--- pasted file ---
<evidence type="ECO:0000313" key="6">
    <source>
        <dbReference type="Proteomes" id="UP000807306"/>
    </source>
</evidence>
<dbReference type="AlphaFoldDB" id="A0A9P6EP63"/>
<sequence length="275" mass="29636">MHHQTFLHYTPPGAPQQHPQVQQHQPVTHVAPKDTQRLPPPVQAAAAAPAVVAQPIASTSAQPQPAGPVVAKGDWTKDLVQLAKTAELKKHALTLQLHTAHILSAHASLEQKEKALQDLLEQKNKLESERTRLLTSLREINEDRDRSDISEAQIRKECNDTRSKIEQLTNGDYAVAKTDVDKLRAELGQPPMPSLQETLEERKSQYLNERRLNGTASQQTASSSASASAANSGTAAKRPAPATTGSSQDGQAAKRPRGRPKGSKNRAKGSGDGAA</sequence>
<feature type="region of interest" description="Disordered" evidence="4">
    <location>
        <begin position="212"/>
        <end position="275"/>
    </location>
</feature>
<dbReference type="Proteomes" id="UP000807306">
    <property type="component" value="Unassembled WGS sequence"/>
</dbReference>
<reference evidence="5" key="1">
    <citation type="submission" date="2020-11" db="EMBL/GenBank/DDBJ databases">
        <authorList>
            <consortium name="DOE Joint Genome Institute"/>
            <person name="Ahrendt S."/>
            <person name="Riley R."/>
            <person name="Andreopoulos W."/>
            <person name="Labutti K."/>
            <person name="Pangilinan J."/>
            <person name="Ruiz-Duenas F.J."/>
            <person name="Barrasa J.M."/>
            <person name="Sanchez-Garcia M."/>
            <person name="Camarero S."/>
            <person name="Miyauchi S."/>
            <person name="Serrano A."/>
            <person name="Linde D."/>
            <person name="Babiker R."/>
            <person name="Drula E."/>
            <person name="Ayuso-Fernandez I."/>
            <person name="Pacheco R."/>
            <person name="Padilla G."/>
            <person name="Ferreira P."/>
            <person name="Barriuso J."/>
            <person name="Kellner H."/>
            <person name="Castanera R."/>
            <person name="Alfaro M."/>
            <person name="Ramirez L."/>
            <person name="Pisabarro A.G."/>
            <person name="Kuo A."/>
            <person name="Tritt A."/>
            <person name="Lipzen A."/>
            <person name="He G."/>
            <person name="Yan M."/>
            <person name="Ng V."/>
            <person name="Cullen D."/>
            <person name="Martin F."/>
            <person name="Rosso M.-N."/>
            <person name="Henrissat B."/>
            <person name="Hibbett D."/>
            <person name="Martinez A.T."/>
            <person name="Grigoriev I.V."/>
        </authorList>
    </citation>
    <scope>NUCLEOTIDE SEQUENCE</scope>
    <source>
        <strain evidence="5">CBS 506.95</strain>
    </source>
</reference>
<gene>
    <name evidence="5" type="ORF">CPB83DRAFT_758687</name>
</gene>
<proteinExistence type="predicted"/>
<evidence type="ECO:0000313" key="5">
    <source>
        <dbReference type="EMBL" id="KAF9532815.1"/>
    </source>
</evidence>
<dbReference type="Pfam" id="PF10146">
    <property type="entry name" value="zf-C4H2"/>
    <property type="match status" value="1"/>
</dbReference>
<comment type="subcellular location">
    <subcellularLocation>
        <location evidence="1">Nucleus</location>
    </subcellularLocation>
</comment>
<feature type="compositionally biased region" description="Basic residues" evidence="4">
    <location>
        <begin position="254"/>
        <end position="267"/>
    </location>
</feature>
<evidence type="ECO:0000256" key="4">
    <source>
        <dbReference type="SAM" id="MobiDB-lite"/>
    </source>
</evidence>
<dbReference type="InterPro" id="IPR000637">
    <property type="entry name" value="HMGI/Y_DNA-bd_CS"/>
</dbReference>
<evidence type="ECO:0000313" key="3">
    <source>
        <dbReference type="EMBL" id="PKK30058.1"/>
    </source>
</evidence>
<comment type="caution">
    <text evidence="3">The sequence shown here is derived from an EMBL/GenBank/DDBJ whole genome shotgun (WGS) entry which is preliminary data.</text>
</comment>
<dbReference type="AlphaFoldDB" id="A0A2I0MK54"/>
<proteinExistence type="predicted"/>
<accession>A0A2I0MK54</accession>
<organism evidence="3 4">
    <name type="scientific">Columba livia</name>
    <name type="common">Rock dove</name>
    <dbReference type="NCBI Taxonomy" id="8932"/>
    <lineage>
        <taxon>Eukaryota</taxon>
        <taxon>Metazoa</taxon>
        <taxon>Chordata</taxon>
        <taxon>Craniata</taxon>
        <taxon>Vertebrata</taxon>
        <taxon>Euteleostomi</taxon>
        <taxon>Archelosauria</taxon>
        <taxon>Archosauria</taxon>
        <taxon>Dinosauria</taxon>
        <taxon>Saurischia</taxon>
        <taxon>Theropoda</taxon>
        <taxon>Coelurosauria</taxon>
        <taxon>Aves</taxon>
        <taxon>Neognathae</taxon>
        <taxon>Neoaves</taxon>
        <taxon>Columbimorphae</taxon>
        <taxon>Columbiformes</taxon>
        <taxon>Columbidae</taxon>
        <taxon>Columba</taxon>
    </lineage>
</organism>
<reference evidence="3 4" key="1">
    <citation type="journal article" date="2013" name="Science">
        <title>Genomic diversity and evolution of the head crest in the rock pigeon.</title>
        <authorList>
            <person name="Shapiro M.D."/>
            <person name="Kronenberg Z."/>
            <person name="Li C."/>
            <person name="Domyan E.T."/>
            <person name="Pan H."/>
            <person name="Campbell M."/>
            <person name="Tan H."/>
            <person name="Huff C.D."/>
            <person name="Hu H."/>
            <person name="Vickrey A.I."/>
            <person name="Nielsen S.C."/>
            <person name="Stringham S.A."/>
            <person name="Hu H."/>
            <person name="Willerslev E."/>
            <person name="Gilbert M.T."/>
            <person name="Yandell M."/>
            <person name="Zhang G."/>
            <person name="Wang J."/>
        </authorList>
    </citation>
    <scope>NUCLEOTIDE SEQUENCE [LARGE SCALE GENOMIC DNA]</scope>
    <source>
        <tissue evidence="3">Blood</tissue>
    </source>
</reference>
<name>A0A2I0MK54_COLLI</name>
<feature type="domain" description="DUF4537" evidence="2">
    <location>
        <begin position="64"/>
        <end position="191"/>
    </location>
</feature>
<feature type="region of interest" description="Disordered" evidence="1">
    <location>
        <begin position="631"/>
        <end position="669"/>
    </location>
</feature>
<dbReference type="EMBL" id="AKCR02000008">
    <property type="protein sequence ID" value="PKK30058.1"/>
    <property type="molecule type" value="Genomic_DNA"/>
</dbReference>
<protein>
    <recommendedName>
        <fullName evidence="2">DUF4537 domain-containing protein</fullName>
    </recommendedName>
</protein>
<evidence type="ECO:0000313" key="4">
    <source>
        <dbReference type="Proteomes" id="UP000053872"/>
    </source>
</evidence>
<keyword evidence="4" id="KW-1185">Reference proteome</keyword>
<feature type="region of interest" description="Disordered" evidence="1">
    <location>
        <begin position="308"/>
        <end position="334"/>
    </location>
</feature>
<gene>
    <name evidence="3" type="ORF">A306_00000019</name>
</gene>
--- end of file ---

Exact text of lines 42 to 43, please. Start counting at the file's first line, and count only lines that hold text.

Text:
            <person name="Alfaro M."/>
            <person name="Ramirez L."/>